The Eagles were at or near the top of the MEAC in any of the major statistical categories both offensively and defensively, and in going 19-1 against conference competition 14 of their wins were by ten points or more (seven of those wins were by 20 points or more). North Carolina Central’s success was a product of the entire team working together, with senior guard Jeremy Ingram (20.8 ppg, 3.8 rpg) leading the way and winning MEAC Player of the Year honors.

But Ingram and fellow seniors Emanuel “Poobie” Chapman and Alfonzo Houston have all moved on, meaning that new leaders have to step forward as the NCCU program faces it’s next challenge: defending a championship, with the proverbial bull’s eye squarely on their chests. And while Ingram’s numbers may jump out to many when assessing the production lost, this trio can’t be measured solely by the stats especially when considering the fact that Ingram and Chapman were first two players to play four seasons under Moton.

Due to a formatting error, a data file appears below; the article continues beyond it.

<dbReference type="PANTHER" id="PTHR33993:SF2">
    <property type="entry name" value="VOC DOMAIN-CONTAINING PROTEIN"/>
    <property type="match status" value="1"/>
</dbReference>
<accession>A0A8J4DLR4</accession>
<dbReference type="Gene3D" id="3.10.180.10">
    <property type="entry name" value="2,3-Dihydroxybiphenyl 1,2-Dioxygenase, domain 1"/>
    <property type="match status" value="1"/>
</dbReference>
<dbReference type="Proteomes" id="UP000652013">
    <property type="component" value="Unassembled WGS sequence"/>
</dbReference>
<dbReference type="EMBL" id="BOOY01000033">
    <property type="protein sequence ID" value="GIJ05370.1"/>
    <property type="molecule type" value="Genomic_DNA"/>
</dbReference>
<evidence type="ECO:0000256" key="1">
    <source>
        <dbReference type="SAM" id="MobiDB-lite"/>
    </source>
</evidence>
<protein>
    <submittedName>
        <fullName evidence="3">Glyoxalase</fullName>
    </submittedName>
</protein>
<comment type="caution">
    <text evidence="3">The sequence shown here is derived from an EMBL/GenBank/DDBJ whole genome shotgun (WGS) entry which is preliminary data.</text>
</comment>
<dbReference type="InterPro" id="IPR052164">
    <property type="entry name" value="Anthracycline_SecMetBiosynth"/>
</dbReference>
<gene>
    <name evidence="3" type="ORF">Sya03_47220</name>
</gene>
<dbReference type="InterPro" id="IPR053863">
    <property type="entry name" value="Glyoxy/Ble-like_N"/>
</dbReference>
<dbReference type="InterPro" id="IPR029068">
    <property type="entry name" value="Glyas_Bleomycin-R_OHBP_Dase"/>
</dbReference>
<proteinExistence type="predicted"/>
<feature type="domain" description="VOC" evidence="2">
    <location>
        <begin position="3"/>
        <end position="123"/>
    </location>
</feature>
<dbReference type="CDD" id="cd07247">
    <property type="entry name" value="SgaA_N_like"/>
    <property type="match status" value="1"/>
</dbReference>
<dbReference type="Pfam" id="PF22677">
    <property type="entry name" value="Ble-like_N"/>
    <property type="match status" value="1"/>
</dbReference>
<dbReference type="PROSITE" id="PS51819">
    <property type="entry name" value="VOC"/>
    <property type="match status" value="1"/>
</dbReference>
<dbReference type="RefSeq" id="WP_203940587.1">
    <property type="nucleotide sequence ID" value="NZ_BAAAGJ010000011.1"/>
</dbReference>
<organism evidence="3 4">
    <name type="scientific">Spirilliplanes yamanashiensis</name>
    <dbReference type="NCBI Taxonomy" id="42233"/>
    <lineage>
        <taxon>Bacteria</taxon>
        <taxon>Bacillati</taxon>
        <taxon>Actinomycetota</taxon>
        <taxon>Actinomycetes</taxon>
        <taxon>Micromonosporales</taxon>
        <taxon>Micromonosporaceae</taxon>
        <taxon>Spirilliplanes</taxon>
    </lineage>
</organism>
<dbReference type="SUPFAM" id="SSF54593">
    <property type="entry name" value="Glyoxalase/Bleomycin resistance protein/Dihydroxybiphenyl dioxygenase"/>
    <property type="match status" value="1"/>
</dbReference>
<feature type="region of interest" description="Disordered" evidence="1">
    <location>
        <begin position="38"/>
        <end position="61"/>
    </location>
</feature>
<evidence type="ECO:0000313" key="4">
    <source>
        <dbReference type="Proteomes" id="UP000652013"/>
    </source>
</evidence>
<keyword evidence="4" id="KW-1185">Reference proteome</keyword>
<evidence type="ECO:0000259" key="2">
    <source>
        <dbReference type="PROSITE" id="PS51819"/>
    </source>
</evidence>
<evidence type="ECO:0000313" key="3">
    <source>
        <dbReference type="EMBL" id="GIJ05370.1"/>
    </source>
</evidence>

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Jordan Parks (AP Photo)

“With Alfonzo we lose unselfishness; if Alfonzo was anywhere else he would have averaged 15 points per game,” Moton said. “He chose to defer to Poobie Chapman and Jeremy Ingram. And when you talk about Jeremy and Pooh, you don’t replace them because they were special. If you could replace them this year, they wouldn’t be special.”

“So you just try to recruit the best that you can and then you ask those guys to be the best ‘them’ that they can be, instead of trying to be the best ‘Jeremy Ingram’ or ‘Poobie Chapman’ that they can be,” Moton continued. “Because there’s no replacing those guys, from a leadership standpoint. They were my first four-year kids, so they saw the good, the bad and the ugly. So they had a different kind of hunger, as opposed to the kids who are coming in on the tail end of what [Jeremy and Poobie] have established.”